Art & Entertainment | Book Reviews | Education | Entertainment Video | Health | Lifestyle | Sport | Sport Video | Search

 


Haka benefits the All Blacks on and off the field

Former All Black says the haka benefits the All Blacks on and off the field

August 15, 2014

Former All Black rugby player Dallas Seymour says using the haka as a form of pre-match expression benefits the All Blacks, on and off the field.

The All Blacks will perform the haka against the Wallabies before their test in Sydney on Saturday night as they aim to preserve their unbeaten record in the Rugby Championship and secure a world-record 18th straight test win.

Seymour, a double degree graduate of the University of Canterbury, says the haka gives the All Blacks an edge because they more readily understand the concept of both haka, Ka Mate and Kapa o Pango, as well as other aspects of Maori culture.

“They are in a much better space to exploit and use it to their own advantage. Once we get past the statesmanship of national anthems it’s down to brass tacks and the battle. Regardless of what the opposition or anyone else thinks it’s us versus them and may the best team win with whatever tools are at their disposal. We don’t need to apologise at all for that.

“The All Blacks also give licence for other nations to do the same and celebrate their own unique identity and culture. Rewind the clock to when Wallabies captain John Eales said he wouldn’t feel comfortable performing the Aboriginal equivalent. The Wallabies are all citizens of Australia and rightly should have indigenous culture as a core part of who they are.

“How they do that is up to them – it may be a reply to the haka with an appropriate indigenous response, guided by indigenous peoples first and foremost, or some other way that gives them the edge. Whatever it is, they could use it if they want to and respect it.

“People should remember that by virtue of doing the haka, does not mean there is successful integration of cultures across society. However, it does demonstrate that it can successfully be integrated when done so with understanding and the right knowledge with the right people.

“The haka has more currency by the All Blacks leading and showing the way for other countries – it creates the debate from which we can move forward and add to the uniqueness of rugby worldwide.

“Rather than other countries bemoaning our edge we encourage them to tap into their own cultures and show us what they have. I would love to hear responses in Gaelic, Welsh, Japanese, or Australia’s indigenous culture.

“I am not an expert in haka but this is how I feel as an ex-All Black, New Zealand Maori and Sevens player, with experience in the Commonwealth and Olympics space, and someone that has stood up for our culture in those environments,” Seymour says.

ENDS

© Scoop Media

 
 
 
 
 
Culture Headlines | Health Headlines | Education Headlines

 
Sheep: Shearing Record Smashed In Hawke’s Bay

Three shearers gathered from around New Zealand have smashed a World record by 264 sheep despite the heat, the pumiced sheep of inland Hawke’s Bay and a year’s wool weighing an average of over 3.5kg a sheep. More>>

ALSO:

Carrie Fisher: Hollywood In-Breeding & The Velocity Of Being - Binoy Kampmark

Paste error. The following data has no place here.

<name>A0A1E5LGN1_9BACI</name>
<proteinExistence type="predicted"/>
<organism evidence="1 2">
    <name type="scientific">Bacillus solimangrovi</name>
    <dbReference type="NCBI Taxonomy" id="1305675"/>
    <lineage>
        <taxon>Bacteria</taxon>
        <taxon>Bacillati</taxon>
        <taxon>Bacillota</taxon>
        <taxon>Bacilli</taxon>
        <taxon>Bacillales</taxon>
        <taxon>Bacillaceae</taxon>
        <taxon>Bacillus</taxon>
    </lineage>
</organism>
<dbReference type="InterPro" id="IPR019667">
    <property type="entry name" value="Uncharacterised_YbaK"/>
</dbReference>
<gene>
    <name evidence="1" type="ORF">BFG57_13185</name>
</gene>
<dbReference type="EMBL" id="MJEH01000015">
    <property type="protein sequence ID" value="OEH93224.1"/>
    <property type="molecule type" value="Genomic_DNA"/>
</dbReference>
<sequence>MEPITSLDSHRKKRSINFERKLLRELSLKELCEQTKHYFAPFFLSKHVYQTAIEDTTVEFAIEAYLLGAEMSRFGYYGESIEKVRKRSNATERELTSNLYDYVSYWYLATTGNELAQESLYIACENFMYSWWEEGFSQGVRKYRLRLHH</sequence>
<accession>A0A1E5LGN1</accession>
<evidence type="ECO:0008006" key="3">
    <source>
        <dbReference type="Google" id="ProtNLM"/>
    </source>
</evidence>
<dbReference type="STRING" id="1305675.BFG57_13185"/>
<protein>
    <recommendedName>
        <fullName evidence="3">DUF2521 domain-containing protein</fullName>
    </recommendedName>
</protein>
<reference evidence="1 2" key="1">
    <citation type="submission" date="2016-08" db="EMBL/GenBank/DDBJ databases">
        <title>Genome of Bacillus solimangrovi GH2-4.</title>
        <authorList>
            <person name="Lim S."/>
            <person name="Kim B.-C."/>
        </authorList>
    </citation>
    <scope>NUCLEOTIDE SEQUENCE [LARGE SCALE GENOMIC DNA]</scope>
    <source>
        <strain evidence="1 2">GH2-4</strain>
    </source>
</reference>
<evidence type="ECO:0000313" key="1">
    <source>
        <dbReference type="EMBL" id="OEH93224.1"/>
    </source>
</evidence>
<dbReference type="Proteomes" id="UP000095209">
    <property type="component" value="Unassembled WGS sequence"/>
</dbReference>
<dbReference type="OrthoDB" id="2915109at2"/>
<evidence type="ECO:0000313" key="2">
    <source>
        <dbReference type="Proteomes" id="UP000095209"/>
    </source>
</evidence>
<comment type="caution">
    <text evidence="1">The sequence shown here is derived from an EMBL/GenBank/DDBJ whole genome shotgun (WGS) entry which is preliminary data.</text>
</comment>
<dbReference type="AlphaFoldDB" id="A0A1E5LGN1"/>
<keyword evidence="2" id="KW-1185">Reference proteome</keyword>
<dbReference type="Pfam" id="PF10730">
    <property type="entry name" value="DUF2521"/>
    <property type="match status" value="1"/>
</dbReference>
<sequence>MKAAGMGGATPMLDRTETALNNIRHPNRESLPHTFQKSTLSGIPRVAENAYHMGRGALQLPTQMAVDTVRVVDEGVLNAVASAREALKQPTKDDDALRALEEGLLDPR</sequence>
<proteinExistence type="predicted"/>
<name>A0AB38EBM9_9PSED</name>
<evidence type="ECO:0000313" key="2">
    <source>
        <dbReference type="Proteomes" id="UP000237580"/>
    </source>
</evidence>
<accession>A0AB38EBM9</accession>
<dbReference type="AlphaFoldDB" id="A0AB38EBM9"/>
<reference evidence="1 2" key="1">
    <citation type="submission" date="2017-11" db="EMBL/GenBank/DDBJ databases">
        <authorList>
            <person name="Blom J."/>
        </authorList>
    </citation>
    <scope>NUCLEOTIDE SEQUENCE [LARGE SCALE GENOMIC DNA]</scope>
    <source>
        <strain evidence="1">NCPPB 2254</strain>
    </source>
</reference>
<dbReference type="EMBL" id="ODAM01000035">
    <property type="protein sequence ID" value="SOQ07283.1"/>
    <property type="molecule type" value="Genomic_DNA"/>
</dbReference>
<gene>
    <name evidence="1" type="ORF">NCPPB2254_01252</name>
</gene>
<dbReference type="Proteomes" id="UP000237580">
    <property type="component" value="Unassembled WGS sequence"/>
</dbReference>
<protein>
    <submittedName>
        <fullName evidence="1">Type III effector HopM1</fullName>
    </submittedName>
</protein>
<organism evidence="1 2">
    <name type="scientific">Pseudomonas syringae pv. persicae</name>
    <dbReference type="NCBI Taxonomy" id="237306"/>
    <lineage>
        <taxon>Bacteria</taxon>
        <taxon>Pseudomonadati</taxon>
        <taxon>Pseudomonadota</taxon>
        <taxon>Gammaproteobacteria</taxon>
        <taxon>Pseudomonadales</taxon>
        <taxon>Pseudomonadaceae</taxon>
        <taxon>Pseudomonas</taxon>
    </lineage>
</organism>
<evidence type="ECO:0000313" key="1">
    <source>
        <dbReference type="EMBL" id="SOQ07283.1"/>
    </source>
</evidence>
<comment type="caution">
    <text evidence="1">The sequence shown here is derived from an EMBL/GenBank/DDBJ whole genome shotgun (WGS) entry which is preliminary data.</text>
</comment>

There was always going to be a good deal of thick drama around Carrie Fisher, by her own confession, a product of Hollywood in-breeding. Her parents, Debbie Reynolds and the crooner Eddie Fisher, provided ample material for the gossip columns in a marriage breakup after Eddie sped away with Elizabeth Taylor. More>>

  • Image: Tracey Nearmy / EPA
  • Gordon Campbell: On The Best Albums Of 2016

    OK, I’m not even going to try and rationalise this surrender to a ‘best of’ listicle. Still…maybe there is an argument for making some semblance of narrative order out of a year that brought us Trump, Brexit and the deaths of Prince, David Bowie, Leonard Cohen and Alan Vega, who I missed just as much as the Big Three. So without further ado….oh, but first a word from the sponsor More>>

    Emojis: World’s First Māori Emoji App Launched

    It’s here - the world’s first Māori emoji app Emotiki has landed just in time for summer roadtrips and santa stockings, with 200 Māori and Kiwi cultural icons for people to share their kiwiana moments with each other and the world. More>>

    ALSO:

    Howard Davis: Album Of The Year - Van Morrison's 'Keep Me Singing'

    2016 was a grand year for Van The Man - The Belfast Cowboy turned 71, received a knighthood, and reissued an expanded set of soul-fired live recordings from 1973 ('It's Too Late to Stop Now'). In the game for 53 years now, Morrison's albums consistently open new windows into the heart and soul of one of the most enigmatic figures in modern music. More>>

    Review: The NZSO Performs Handel's Messiah

    Max Rashbrooke: Saturday night's performance took the piece back to something like the way it would have originally been performed when premiered in 1742, with an orchestra of 20-30 players and only a few more singers. More>>

    Culture: Rare Hundertwasser Conservation Posters Found After 40 Years

    When Jan and Arnold Heine put a roll of conservation posters into storage in 1974 they had no idea that 42 years later they would be collectors items. More>>

    Get More From Scoop

     
     

    LATEST HEADLINES

     
     
     
     
    Culture
    Search Scoop  
     
     
    Powered by Vodafone
    NZ independent news